I’ve never really considered going to a chiropractor—I’m healthy, moderately active and I don’t really have much pain on a regular basis. But I work for a health and wellness company that encourages its employees to take an active role in their health, and many of my coworkers swear by their chiropractors. I wasn’t sure what a chiropractor could really do for me, but after a bit of word-of-mouth research, I found out that chiropractic care actually has benefits for your whole body! So I decided to give it a try.
There are several surgical treatments available to treat cervical spine disorders. Factors that help determine the type of surgical treatment include the specifics of the disc disease and the presence or absence of pressure on the spinal cord or spinal nerve roots. Other factors include age, how long the patient has had the disorder, other medical conditions and if there has been previous cervical spine surgery.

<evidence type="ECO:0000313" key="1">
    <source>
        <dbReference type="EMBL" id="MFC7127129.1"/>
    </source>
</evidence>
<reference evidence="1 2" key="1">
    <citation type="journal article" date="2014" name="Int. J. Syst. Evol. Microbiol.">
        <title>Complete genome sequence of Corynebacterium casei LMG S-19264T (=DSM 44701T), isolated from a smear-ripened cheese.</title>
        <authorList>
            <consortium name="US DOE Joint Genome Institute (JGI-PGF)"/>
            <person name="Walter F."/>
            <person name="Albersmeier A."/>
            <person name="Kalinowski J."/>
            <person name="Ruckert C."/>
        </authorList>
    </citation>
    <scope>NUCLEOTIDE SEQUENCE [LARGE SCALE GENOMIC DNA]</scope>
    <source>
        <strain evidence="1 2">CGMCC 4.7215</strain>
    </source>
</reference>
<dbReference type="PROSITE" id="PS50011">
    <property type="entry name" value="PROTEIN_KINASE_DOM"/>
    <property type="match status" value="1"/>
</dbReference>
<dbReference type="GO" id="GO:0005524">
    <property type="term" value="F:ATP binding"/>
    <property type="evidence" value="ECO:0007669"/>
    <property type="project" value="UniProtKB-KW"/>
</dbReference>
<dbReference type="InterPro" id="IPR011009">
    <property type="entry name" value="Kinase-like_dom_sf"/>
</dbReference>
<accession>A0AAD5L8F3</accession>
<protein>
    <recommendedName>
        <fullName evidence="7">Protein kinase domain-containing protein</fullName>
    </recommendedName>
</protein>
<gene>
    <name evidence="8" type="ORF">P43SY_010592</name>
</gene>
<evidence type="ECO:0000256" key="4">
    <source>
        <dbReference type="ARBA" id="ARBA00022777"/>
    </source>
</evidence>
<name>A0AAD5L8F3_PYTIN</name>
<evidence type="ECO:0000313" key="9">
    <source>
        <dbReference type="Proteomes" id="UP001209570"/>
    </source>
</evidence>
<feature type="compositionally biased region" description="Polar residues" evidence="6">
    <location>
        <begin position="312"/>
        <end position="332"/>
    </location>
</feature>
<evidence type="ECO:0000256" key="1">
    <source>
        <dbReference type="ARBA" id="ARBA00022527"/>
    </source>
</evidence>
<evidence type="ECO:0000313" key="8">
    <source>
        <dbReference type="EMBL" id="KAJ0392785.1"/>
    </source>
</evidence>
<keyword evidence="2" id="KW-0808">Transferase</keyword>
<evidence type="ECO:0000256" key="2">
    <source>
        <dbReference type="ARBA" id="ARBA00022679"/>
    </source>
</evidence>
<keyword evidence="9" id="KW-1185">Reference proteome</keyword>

AAOS does not endorse any treatments, procedures, products, or physicians referenced herein. This information is provided as an educational service and is not intended to serve as medical advice. Anyone seeking specific orthopaedic advice or assistance should consult his or her orthopaedic surgeon, or locate one in your area through the AAOS Find an Orthopaedist program on this website.
Many patients seek orthopaedic care for neck pain because orthopaedists are specifically trained to diagnose, treat, and help prevent problems involving the muscles, bones, joints, ligaments, and tendons. Although some orthopaedists confine their practices to specific areas of the musculoskeletal system, most treat a wide variety of diseases, injuries, and other conditions, including neck pain.